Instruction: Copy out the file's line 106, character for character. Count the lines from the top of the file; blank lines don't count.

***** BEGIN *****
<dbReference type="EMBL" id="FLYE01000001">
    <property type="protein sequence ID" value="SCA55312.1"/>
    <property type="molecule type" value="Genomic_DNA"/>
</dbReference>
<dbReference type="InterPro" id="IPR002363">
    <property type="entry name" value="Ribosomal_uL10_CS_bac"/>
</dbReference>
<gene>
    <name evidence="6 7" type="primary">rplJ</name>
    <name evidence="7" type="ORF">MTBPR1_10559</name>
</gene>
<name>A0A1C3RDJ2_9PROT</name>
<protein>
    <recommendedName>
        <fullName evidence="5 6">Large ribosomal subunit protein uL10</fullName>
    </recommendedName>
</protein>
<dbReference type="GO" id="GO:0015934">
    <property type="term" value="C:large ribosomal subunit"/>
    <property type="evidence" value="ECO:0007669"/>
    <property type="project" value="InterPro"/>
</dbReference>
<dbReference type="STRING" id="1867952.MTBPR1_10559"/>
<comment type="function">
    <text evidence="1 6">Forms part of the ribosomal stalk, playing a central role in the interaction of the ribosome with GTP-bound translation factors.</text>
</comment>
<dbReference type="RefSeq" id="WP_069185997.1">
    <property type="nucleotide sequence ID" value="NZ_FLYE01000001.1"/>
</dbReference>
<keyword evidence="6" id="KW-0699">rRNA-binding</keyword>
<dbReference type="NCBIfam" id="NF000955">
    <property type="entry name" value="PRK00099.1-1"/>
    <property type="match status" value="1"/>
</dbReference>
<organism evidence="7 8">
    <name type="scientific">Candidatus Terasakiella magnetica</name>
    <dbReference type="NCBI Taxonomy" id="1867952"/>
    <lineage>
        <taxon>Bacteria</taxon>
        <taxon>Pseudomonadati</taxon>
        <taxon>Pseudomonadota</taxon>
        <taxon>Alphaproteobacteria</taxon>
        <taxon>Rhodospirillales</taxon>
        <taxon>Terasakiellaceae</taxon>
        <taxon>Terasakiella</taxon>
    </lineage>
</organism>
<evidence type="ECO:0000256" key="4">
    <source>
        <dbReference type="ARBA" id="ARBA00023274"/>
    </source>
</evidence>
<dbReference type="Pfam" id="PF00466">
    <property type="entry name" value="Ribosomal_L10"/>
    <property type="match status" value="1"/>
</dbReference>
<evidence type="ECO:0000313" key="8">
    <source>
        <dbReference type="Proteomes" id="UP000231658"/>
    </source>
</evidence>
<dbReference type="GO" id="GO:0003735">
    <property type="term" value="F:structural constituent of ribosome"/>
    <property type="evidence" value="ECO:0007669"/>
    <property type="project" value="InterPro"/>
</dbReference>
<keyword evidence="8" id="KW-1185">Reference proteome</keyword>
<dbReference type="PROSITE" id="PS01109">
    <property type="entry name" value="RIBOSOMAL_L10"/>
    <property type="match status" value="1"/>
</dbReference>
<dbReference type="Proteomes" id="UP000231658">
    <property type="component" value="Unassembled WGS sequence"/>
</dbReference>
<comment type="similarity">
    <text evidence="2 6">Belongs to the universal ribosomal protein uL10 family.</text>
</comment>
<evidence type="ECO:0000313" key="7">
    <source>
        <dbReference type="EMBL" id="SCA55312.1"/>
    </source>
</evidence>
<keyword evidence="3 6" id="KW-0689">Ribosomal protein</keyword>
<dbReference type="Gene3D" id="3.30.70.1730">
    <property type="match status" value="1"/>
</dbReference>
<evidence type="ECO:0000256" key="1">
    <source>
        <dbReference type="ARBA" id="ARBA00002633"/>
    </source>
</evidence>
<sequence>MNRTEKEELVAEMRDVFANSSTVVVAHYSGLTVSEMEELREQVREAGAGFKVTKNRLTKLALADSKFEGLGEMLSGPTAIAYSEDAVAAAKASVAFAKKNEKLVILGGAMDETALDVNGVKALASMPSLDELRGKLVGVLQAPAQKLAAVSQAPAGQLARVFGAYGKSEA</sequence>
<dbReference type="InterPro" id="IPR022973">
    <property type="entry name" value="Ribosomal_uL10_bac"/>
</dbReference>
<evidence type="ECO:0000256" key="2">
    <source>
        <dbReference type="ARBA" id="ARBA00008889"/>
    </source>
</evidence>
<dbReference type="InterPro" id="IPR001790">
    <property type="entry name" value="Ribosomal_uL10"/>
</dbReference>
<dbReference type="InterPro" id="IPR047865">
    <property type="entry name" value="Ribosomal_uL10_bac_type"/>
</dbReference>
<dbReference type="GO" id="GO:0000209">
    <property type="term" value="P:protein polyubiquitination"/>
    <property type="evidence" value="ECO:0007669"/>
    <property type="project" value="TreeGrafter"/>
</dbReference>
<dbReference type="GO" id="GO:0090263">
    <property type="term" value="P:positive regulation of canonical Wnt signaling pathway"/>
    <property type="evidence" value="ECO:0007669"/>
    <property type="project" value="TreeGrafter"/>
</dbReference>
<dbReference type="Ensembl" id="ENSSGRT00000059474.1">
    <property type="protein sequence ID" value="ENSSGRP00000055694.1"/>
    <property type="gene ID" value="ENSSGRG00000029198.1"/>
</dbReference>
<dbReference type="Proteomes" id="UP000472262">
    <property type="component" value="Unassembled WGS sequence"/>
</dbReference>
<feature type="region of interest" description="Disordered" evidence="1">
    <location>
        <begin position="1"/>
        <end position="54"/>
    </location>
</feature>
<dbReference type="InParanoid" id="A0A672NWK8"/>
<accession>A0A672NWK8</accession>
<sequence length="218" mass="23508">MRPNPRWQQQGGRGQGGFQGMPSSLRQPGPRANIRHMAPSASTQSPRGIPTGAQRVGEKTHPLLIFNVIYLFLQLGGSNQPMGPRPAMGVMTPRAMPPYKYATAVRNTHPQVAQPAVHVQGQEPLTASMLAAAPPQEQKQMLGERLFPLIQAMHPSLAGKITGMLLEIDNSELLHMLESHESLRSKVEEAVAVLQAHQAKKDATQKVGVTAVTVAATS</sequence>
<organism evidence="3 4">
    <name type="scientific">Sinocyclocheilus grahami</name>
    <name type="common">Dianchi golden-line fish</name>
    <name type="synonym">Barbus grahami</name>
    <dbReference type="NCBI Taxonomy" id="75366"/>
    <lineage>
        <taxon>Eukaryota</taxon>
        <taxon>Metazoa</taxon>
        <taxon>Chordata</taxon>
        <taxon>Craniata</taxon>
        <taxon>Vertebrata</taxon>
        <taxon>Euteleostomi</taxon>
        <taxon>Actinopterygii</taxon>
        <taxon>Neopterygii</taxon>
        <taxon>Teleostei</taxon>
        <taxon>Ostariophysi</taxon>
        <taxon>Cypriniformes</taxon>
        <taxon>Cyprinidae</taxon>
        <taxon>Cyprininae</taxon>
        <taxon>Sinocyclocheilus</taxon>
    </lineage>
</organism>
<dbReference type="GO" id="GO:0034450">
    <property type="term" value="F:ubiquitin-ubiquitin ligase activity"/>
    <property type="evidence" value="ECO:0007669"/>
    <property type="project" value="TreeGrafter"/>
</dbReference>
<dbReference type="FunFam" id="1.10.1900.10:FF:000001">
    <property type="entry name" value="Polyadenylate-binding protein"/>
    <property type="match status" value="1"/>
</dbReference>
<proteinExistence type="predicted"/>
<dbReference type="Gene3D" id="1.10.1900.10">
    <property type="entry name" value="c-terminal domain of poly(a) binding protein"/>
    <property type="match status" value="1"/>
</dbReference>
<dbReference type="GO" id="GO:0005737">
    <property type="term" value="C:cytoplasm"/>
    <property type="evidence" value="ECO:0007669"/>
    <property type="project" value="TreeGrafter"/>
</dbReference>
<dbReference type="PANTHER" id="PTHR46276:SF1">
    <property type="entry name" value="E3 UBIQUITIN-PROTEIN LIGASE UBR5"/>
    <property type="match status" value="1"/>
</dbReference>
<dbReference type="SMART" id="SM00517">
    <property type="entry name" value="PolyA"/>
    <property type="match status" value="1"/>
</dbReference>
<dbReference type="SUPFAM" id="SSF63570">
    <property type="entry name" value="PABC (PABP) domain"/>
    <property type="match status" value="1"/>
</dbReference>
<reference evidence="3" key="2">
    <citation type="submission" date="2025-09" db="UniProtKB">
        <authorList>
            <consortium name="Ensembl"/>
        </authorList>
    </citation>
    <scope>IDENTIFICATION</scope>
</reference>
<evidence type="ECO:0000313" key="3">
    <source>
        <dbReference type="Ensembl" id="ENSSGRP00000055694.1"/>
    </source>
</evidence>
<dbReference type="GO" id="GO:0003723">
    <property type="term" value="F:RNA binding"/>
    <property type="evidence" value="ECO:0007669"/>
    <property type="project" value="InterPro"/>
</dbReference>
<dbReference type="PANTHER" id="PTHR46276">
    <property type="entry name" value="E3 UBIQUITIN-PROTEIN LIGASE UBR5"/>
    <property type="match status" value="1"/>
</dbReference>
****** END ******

</dbReference>